Tips & Advices
Most 24-hour clinics do not allow owners to stay with their pets overnight. However, many do have specific visiting hours or will let owners see their pets at any point during the day. In addition, owners can call most clinics at any time for an update on their pet's well being.
  • Important phone numbers, especially those of the the veterinary clinic, the animal hospital or emergency clinic, and the poison control center
  • A book detailing pet first-aid steps
  • Copy of medical records
  • Nylon leash
  • Muzzle (only use if pet is not vomiting and has no difficulty breathing)
  • Absorbent gauze
  • Nonlatex disposable gloves
  • Scissors
  • Tweezers
  • Nail clippers
  • Digital thermometer
  • Sterile saline solution
  • Hydrogen peroxide (to induce vomiting only at the recommendation of a veterinarian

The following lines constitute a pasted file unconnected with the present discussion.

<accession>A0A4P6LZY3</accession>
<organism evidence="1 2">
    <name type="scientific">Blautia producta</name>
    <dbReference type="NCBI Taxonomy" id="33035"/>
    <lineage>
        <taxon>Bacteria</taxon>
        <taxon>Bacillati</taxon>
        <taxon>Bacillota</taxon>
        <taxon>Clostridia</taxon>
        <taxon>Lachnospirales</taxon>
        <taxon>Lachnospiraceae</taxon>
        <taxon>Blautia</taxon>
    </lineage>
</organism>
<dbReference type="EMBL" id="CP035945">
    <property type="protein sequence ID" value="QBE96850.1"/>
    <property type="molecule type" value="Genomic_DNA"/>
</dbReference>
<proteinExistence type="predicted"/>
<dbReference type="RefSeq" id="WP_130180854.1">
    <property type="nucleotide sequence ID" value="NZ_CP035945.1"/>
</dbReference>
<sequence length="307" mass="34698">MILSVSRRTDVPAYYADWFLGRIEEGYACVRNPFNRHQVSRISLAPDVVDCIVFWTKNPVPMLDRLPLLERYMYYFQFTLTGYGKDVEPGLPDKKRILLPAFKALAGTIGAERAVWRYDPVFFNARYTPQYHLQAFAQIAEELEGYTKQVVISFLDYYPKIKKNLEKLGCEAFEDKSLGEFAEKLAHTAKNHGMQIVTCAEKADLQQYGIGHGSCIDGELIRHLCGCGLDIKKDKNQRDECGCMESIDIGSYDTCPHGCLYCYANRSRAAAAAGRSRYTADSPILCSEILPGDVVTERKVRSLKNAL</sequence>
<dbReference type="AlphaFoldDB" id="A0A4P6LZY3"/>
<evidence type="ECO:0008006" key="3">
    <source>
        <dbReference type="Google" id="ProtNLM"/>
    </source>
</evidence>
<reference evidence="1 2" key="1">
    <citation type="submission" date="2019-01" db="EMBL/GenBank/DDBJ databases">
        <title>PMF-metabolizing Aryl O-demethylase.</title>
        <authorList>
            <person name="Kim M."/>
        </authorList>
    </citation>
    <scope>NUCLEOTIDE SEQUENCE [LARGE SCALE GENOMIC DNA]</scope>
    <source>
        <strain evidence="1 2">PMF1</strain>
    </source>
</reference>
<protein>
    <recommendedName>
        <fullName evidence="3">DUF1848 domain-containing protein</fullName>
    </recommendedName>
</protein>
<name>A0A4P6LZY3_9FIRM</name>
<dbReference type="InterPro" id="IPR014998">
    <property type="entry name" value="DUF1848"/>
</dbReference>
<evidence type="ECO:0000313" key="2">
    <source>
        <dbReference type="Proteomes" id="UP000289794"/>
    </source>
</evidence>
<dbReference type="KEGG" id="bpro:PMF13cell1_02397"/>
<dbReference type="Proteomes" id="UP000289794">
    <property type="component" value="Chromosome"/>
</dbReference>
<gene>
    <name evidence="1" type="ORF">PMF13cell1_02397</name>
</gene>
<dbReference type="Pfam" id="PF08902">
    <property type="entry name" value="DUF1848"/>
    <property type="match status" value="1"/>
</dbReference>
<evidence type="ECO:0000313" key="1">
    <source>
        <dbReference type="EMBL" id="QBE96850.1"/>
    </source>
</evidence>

• Milk of magnesia (to absorb poison only at the recommendation of a veterinarian)
Find a 24-hour animal hospital that provides emergency services within your area. Keep the facility's contact information in a place that's easy to locate, such as the refrigerator, address book, or smartphone. Most veterinary clinics operate on standard business hours and are not equipped to handle emergencies.
Veterinary clinics operate on a smaller scale than animal hospitals. The latter are more likely open 24 hours and provide emergency services. The former generally operate on typical office hours and only perform wellness exams and minor surgeries. Veterinary clinics also do not generally perform laboratory tests on site.
The specifics vary depending on the type of visit. For a wellness exam, bring:
  • Medical records
  • The type or brand of food the pet eats
  • Medication (including flea, tick, and heartworm medication).
If the animal needs medical treatment, the following may be helpful depending on the situation:
  • Fresh stool sample
  • Vomit sample
  • Video of the pet engaging in abnormal behavior
  • Substance the pet may have ingested